Comment: Podcast confessions

Headphones are a blessing of modern life, particularly for those us of who prefer to cultivate our human interactions with a specificity unsuited to living in a highly populated urban space.


They are one of the most effective ways to enact the role of being a stranger in public – of putting up a wall between you and the seething mass of humanity around you.  But there comes a point when you have exhausted the music available to your tastes and require something more intellectually stimulating.

I’ve long looked forward to the day that information can be beamed directly into my head, and with the rising popularity of audiobooks and podcasts, that day is here. The problem is, where to start?

Systems of crowdsourced valorisation for podcasts are impractical because of the way podcasts are made for and consumed by niche audiences. Consumers are moving away from broadcast television and radio, and are cultivating their cultural consumption in narrowcast channels. We watch television when and how we choose, thanks to the wonder of time-shifted viewing. Podcasts can be seen as a variation of time-shifting for broadcast audio.

The problem shifts from value to discovery. Recommendation from both loose and close ties in your social orbit are still the most popular and effective way to find your next favourite book, tv show, movie and yes, podcast. Despite Amazon’s algorithmic prowess and iTunes list rankings, we still hold our human interactions in more esteem than our machinic ones. So read on for this human’s recommendations from the world of podcasts.

For the aspiring science nerd – Aeon Magazine

Aeon magazine features experts writing about interests ranging in  diversity from astronomy – the night sky as a necropolis of alien civilisations – to vegan carnivores. They record an audio version of some of the essays from the site, often offering fascinating insight into the chosen topic.

For the recreational history user – Dan Carlin’s Hardcore History

American political commentator Dan Carlin has two podcasts. Common Sense focuses on his world of almost anarchist suspicions about mainstream US politics. The more popular Hardcore History podcast is the place to start, as he discusses historical events by framing them in terms of current and relatable concepts. They’re a major commitment – recent episodes have clocked in at  over 4 hours – but that’s the beauty of podcasts. Pause at will.

For some 90s pop culture nostalgia – Bring a Plate with Peter and Bec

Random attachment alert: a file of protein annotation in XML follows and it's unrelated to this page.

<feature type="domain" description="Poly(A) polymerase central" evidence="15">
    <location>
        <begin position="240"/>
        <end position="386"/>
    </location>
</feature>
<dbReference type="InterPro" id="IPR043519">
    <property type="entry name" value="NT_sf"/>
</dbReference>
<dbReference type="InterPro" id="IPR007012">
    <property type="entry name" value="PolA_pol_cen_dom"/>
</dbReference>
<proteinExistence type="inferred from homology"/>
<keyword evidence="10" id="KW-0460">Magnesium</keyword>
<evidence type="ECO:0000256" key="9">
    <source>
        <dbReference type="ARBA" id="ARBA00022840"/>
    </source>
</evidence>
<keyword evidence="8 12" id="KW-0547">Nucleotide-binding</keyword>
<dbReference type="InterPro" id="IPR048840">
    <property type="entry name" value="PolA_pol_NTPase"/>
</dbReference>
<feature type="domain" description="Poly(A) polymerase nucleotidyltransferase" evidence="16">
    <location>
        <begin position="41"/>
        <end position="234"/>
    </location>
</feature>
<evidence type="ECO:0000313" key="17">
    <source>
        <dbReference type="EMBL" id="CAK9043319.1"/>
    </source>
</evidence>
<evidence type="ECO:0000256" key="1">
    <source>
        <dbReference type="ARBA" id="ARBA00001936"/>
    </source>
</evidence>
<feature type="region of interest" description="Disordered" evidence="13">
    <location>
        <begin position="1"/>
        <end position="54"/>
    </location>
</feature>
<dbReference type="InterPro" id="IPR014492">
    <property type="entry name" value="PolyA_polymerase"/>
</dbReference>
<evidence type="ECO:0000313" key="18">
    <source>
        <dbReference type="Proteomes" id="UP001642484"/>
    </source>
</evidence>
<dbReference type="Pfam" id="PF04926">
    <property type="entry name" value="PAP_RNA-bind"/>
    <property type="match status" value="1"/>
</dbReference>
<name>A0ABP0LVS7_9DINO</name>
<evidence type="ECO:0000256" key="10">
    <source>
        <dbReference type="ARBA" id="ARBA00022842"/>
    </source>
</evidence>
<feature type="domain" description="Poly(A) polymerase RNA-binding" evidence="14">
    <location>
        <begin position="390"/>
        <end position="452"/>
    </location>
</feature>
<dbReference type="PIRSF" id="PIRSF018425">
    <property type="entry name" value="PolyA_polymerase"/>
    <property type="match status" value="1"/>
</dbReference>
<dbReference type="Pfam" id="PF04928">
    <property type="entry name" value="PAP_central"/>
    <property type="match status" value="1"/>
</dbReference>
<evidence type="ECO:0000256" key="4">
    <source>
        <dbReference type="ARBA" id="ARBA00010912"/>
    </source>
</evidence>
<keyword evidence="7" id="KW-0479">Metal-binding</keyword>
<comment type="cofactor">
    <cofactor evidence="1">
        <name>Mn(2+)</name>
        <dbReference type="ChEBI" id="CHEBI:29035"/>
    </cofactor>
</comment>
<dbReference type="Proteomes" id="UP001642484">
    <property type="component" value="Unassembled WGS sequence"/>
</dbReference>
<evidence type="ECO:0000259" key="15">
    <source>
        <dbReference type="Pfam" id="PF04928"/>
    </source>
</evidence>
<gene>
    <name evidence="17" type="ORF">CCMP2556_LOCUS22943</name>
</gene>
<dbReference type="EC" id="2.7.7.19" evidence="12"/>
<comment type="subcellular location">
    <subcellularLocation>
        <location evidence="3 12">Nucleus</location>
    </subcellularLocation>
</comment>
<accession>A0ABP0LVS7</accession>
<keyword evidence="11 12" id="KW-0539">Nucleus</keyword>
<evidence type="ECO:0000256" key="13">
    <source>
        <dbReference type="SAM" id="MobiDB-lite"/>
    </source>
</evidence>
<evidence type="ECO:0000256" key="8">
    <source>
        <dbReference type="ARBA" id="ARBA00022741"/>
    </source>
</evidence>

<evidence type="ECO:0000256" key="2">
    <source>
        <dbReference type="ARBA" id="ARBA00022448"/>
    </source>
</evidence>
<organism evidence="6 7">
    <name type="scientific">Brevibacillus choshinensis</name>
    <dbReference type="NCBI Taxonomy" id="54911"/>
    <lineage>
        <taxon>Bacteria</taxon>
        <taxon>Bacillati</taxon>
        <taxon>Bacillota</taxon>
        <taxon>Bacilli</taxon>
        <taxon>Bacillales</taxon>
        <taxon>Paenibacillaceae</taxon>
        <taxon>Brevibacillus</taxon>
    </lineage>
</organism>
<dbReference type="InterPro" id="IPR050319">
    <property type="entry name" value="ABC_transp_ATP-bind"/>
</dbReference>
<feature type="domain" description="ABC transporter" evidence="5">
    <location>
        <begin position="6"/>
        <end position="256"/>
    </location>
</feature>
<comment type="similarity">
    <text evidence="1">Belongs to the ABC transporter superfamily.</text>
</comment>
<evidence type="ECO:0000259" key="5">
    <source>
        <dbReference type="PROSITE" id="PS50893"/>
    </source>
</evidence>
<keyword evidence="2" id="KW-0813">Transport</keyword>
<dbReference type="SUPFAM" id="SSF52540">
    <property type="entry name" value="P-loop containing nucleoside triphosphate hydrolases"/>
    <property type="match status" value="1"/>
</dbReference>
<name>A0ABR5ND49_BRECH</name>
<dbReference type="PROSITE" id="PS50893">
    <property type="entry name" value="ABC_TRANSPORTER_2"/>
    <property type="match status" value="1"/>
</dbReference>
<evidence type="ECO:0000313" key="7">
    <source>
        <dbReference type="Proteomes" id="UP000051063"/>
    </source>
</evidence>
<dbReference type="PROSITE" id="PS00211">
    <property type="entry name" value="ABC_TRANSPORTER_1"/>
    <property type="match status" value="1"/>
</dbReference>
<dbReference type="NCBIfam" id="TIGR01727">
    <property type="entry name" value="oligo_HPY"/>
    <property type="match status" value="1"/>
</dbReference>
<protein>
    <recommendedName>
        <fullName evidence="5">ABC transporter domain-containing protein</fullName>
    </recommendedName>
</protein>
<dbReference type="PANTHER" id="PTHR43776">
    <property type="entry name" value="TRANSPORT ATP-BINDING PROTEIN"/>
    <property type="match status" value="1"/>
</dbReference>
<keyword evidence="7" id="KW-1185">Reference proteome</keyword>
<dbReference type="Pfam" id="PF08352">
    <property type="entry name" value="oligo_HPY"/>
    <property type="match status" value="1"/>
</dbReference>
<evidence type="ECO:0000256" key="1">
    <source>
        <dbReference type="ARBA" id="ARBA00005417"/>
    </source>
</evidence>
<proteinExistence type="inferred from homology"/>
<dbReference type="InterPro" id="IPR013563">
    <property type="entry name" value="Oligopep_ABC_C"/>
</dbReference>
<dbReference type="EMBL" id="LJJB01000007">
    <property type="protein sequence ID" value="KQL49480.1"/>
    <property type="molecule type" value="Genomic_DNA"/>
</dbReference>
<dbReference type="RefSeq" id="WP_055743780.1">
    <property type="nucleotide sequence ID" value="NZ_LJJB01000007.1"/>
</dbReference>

You might be familiar with Bec as @brocklesnitch on twitter, and if you enjoy her 140 character musings you are going to adore the extended audio version. Peter and Bec discuss recent newsworthy events, and then watch and recap a movie from the 90s. It’s both hilarious and enlightening for those of us who grew up in the 90s, and useful trivia for those who didn’t.

For the pop-economics buff – Econ Talk

Russ Roberts is a professor of economics at George Mason University, and hosts a one-on-one discussion with a guest every week. The guest often has recently written a topical book or is knowledgeable regarding a recent newsworthy event, making this podcast one of the most useful for learning about economic ideas and theories with real world examples.

For the media-savvy – On The Media

A behind the scenes look at the issues concerned in reporting the news and current events. Warm and often humorous, it takes a reflective and cerebral approach to examining how the media “sausage” is made. Highly recommended for those inside news reporting as well as outsiders with more than a passing interest.

For the genre-fiction fan – Podmentum

Full disclosure, this “official podcast of Momentum books” used to be my baby. I have now handed the solemn duty of discussing sci-fi, urban fantasy and romance fiction over to my former colleagues and fellow book nerds, and their last episode about political erotic fiction did not disappoint.

Okay, excited about listening to podcasts? Chosen which one you want to hear? Don’t have a clue how to access them? Here’s a handy guide I prepared earlier. And if you’re looking for more recommendations, come find me on twitter @annetreasure.

Anne Treasure is a recent survivor of the book industry.